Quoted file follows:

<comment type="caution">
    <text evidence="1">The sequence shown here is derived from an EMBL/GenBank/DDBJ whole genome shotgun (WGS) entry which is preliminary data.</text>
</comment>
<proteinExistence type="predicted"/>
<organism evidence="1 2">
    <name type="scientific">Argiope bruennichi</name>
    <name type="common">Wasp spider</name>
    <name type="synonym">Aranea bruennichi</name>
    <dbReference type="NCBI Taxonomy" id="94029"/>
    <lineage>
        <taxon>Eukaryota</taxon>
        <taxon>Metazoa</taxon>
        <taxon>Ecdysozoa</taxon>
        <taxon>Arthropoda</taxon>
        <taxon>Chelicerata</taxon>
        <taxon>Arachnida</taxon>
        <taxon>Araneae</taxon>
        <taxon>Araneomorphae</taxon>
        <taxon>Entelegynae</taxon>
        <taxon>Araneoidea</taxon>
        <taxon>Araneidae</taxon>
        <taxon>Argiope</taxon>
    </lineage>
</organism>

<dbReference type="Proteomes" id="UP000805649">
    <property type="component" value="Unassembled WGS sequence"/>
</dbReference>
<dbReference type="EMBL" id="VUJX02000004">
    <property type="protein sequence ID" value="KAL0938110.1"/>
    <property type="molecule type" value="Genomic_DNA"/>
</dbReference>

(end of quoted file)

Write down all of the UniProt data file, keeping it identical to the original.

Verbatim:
<comment type="caution">
    <text evidence="1">The sequence shown here is derived from an EMBL/GenBank/DDBJ whole genome shotgun (WGS) entry which is preliminary data.</text>
</comment>
<proteinExistence type="predicted"/>
<organism evidence="1 2">
    <name type="scientific">Argiope bruennichi</name>
    <name type="common">Wasp spider</name>
    <name type="synonym">Aranea bruennichi</name>
    <dbReference type="NCBI Taxonomy" id="94029"/>
    <lineage>
        <taxon>Eukaryota</taxon>
        <taxon>Metazoa</taxon>
        <taxon>Ecdysozoa</taxon>
        <taxon>Arthropoda</taxon>
        <taxon>Chelicerata</taxon>
        <taxon>Arachnida</taxon>
        <taxon>Araneae</taxon>
        <taxon>Araneomorphae</taxon>
        <taxon>Entelegynae</taxon>
        <taxon>Araneoidea</taxon>
        <taxon>Araneidae</taxon>
        <taxon>Argiope</taxon>
    </lineage>
</organism>

<dbReference type="Proteomes" id="UP000805649">
    <property type="component" value="Unassembled WGS sequence"/>
</dbReference>
<dbReference type="EMBL" id="VUJX02000004">
    <property type="protein sequence ID" value="KAL0938110.1"/>
    <property type="molecule type" value="Genomic_DNA"/>
</dbReference>